The PO Box I secured in Kalaheo cost me about $47 for 6 months and they even provided a street address for those vendors that require a physical address when I’m shopping online. (Amazon)
Now, instead of giving out an address to the landlord I’m renting from for a month, I can give my PO Box and when I get my permanent address, I can simply do an address change (and even get a refund on unused time I believe)
4. Start adjusting some areas of your lifestyle (Dog food)
This one you might not have considered, I didn’t. In Las Vegas, my dog has been on some really good organic dog food and I didn’t think to wean her or switch her to something else until I was in Kauai looking for a place that sells high quality dog food.
and marveling at the cost!
Just about everything in Kauai is much more expensive than the mainland (it has to be shipped in) and if you don’t switch, you either have your dog eat better than you do, or you will enjoy the inconveniences of switching your pets diet suddenly. 😉
5. Get an Amazon Prime account
Much of what you might buy is offered on Amazon. In many cases it is cheaper to shop Amazon and simply find the item you want offered as “prime” where shipping is FREE.
Trust me on this one, first time you see the shipping cost a company charges to get something to Hawaii, you’ll be REALLY glad you did this!
It cost me $99 a year, and I have probably saved $100’s+ already
Honestly, besides a few things at Wal-mart, Kmart or Home Depot, I’m setting up my new house off Amazon.
There might be an occasion where what you want isn’t offered by a vendor for Prime (free shipping) so just keep shopping until you find that item.
You can weigh the difference between shipping from vendor not offering prime and difference in price (usually just a few bucks) from one that is.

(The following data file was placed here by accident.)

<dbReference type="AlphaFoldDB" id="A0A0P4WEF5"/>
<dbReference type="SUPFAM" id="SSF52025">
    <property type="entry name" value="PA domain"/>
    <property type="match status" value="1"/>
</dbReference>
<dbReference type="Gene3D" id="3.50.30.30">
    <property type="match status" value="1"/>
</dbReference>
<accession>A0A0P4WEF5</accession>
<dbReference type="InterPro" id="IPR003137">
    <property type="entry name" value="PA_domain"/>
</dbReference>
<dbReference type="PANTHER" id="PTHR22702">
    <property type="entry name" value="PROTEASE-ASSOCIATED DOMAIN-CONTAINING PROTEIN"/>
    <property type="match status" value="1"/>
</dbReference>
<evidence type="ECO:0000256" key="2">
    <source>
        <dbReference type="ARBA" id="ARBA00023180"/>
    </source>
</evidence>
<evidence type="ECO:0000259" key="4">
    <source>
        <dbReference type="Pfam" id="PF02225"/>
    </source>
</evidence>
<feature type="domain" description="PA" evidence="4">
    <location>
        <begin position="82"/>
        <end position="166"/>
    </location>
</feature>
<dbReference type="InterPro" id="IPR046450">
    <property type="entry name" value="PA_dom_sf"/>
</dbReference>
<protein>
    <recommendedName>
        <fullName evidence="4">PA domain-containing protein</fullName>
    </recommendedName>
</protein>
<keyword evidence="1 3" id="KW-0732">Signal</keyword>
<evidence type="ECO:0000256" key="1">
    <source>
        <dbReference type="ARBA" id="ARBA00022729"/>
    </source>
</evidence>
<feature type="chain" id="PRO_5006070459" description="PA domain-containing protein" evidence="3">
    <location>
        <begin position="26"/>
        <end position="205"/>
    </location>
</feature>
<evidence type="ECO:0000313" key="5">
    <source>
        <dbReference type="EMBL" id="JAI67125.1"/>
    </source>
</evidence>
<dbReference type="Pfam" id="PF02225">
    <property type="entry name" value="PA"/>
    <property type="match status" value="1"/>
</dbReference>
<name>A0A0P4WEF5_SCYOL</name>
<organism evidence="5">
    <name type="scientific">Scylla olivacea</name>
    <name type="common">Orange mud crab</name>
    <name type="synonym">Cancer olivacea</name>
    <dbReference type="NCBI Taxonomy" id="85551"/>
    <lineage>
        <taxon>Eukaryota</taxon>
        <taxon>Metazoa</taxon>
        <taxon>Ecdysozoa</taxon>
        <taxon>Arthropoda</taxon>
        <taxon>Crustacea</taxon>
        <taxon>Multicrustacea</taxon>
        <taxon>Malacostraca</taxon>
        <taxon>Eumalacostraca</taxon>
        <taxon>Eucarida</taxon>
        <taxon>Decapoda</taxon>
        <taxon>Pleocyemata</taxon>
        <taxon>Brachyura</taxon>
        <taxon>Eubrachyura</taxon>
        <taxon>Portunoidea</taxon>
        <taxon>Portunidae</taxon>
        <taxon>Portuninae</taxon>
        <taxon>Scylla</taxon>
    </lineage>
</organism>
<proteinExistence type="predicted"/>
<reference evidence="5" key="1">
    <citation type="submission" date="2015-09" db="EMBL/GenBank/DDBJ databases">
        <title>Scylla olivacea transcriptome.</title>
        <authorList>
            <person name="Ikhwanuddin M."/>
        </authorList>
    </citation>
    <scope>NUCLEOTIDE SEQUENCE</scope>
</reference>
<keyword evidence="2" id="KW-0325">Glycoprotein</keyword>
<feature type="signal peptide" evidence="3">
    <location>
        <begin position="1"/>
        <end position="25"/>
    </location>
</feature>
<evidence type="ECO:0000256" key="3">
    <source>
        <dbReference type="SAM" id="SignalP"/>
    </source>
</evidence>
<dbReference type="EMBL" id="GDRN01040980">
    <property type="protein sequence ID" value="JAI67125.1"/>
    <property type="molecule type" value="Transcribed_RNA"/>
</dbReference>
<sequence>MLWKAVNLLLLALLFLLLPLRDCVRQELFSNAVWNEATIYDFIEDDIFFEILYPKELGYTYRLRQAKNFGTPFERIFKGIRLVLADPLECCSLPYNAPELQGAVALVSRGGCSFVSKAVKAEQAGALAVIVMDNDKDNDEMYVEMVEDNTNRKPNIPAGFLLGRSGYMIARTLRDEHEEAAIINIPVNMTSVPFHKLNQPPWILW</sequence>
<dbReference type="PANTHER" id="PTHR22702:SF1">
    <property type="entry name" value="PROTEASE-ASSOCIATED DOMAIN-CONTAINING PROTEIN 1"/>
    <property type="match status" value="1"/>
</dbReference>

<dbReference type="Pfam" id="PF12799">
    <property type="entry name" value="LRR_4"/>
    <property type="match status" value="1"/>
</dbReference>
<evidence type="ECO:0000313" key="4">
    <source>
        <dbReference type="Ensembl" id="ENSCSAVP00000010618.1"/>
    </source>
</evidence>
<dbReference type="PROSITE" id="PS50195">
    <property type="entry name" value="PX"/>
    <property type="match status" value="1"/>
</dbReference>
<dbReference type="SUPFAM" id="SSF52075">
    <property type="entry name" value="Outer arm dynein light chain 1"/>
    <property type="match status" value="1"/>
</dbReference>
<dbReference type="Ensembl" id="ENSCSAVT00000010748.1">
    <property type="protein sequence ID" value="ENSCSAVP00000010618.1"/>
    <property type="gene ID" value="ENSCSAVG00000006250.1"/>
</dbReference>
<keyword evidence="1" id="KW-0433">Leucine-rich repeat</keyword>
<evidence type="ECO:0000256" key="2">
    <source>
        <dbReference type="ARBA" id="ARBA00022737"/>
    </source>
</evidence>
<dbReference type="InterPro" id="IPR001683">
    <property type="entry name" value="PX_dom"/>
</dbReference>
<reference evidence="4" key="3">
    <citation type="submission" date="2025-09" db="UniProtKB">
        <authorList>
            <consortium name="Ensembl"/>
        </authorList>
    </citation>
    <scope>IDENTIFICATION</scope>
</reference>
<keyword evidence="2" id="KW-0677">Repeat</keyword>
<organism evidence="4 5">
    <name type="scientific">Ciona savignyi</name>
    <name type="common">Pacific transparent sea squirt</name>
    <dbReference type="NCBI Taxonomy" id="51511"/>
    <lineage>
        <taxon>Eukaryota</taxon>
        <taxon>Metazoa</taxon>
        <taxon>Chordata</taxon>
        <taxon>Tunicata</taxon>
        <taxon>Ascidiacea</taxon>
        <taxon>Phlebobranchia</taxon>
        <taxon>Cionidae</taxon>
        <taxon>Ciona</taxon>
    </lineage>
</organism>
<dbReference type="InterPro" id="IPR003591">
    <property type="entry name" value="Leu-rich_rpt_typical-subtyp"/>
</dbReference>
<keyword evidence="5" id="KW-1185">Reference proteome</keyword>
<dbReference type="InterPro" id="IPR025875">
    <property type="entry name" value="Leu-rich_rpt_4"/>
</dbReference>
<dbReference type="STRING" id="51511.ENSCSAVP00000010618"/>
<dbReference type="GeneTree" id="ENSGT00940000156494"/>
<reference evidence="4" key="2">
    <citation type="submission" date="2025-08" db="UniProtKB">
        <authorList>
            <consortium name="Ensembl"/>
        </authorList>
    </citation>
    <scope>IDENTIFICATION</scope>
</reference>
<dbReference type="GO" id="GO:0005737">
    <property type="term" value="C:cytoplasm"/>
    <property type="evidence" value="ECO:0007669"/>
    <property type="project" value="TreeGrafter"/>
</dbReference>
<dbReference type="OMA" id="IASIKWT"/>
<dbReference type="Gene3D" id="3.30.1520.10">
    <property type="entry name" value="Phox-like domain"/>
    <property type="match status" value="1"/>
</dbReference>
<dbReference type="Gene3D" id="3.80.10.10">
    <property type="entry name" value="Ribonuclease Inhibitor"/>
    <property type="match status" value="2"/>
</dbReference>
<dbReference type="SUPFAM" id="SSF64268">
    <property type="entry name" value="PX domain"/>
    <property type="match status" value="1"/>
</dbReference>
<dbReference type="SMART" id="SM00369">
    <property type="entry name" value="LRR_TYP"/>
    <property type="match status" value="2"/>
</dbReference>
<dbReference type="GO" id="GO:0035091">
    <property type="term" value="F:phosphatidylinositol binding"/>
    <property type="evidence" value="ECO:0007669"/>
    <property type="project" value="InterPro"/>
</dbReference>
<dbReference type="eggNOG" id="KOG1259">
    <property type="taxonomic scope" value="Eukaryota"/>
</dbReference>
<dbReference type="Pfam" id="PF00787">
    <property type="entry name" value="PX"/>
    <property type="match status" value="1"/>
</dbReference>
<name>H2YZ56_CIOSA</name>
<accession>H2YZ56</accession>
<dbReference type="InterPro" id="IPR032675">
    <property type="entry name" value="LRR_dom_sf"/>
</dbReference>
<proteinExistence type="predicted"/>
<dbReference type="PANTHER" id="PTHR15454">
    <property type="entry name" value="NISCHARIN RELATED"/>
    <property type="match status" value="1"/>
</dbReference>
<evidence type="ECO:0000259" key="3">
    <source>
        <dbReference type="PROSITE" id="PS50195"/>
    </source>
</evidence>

6. Give away your printer and plan to buy a new one
This might not make sense (especially if you have a very expensive printer) but this has been the ONE item I wish I had most.
If you are planning to rent a property out here, you’ll need a way to print, and scan back an application.
Plus side of not having a printer: Making friends at UPS store and the local library.
I sent mine with my shipped items and now wish I had just sold it or donated it and invested in something brand new here.
Bought one right before leaving and having it sent to my PO Box I got in # 3 above.
#7. Make sure you have some proof of who you are
If you are planning on renting, registering your vehicle, and getting local ID, best be able to prove who you are.
I was never in the habit of carrying around my social security card (identify theft avoiding precaution) and soon discovered I needed to have that when filling out a rental app (1 time) and in order to get my Hawaii drivers license.
Good news is, I can drive around Hawaii on my Nevada license as long as it is valid but in order to get Local (Kama’aina (ka-ma-eye-nah)) deals and savings on things, you need a Hawaii license/ID.
Now, at the DMV, there are some other accepted forms of proving who you are if you don’t have your social security card unless like me, you didn’t pack those in your carry on either.
~ 1099 Tax form
~ Pay Stub with SS# (does anyone still do that?)
~ Medicare Card
So there you have it…
7 Things You Might Not Think Of Doing Before Moving to Hawaii
Were any of these 7 items a surprise to you?
Have you moved and been glad you used one of these?
Do you have some other helpful tips our readers can use when moving to Hawaii or anywhere else?
Leave me a comment and let me know your thoughts on this post.
Stay tuned for my next adventures in moving to Hawaii.